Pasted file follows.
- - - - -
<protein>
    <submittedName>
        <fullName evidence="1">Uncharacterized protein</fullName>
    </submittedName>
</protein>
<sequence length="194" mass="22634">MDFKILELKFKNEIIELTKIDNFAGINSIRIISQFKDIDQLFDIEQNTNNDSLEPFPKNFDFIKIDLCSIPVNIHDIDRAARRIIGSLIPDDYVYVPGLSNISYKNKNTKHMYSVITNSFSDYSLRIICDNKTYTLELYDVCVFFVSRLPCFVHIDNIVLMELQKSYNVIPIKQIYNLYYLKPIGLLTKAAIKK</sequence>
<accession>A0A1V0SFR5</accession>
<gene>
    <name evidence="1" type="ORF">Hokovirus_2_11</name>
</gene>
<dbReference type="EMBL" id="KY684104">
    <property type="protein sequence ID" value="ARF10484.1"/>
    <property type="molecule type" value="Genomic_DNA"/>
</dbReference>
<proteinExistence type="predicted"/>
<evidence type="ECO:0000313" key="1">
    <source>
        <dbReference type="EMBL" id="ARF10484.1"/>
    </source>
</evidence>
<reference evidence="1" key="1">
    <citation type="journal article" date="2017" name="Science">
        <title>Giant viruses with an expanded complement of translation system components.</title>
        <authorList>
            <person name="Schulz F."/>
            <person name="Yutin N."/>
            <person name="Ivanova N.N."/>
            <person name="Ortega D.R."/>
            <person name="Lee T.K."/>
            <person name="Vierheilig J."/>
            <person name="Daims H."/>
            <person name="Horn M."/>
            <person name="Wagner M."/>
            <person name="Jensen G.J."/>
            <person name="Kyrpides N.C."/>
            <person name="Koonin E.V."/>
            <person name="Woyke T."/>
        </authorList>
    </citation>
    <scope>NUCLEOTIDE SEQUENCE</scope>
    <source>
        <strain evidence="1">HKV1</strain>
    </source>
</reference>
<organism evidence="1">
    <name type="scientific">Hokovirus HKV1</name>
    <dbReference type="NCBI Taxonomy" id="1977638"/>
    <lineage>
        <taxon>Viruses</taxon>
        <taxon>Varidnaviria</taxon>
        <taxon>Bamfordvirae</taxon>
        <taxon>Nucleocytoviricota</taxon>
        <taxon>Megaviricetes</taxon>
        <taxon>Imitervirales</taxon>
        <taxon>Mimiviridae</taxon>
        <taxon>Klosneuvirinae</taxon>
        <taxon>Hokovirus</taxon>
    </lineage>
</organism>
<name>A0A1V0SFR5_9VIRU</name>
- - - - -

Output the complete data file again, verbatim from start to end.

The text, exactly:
<protein>
    <submittedName>
        <fullName evidence="1">Uncharacterized protein</fullName>
    </submittedName>
</protein>
<sequence length="194" mass="22634">MDFKILELKFKNEIIELTKIDNFAGINSIRIISQFKDIDQLFDIEQNTNNDSLEPFPKNFDFIKIDLCSIPVNIHDIDRAARRIIGSLIPDDYVYVPGLSNISYKNKNTKHMYSVITNSFSDYSLRIICDNKTYTLELYDVCVFFVSRLPCFVHIDNIVLMELQKSYNVIPIKQIYNLYYLKPIGLLTKAAIKK</sequence>
<accession>A0A1V0SFR5</accession>
<gene>
    <name evidence="1" type="ORF">Hokovirus_2_11</name>
</gene>
<dbReference type="EMBL" id="KY684104">
    <property type="protein sequence ID" value="ARF10484.1"/>
    <property type="molecule type" value="Genomic_DNA"/>
</dbReference>
<proteinExistence type="predicted"/>
<evidence type="ECO:0000313" key="1">
    <source>
        <dbReference type="EMBL" id="ARF10484.1"/>
    </source>
</evidence>
<reference evidence="1" key="1">
    <citation type="journal article" date="2017" name="Science">
        <title>Giant viruses with an expanded complement of translation system components.</title>
        <authorList>
            <person name="Schulz F."/>
            <person name="Yutin N."/>
            <person name="Ivanova N.N."/>
            <person name="Ortega D.R."/>
            <person name="Lee T.K."/>
            <person name="Vierheilig J."/>
            <person name="Daims H."/>
            <person name="Horn M."/>
            <person name="Wagner M."/>
            <person name="Jensen G.J."/>
            <person name="Kyrpides N.C."/>
            <person name="Koonin E.V."/>
            <person name="Woyke T."/>
        </authorList>
    </citation>
    <scope>NUCLEOTIDE SEQUENCE</scope>
    <source>
        <strain evidence="1">HKV1</strain>
    </source>
</reference>
<organism evidence="1">
    <name type="scientific">Hokovirus HKV1</name>
    <dbReference type="NCBI Taxonomy" id="1977638"/>
    <lineage>
        <taxon>Viruses</taxon>
        <taxon>Varidnaviria</taxon>
        <taxon>Bamfordvirae</taxon>
        <taxon>Nucleocytoviricota</taxon>
        <taxon>Megaviricetes</taxon>
        <taxon>Imitervirales</taxon>
        <taxon>Mimiviridae</taxon>
        <taxon>Klosneuvirinae</taxon>
        <taxon>Hokovirus</taxon>
    </lineage>
</organism>
<name>A0A1V0SFR5_9VIRU</name>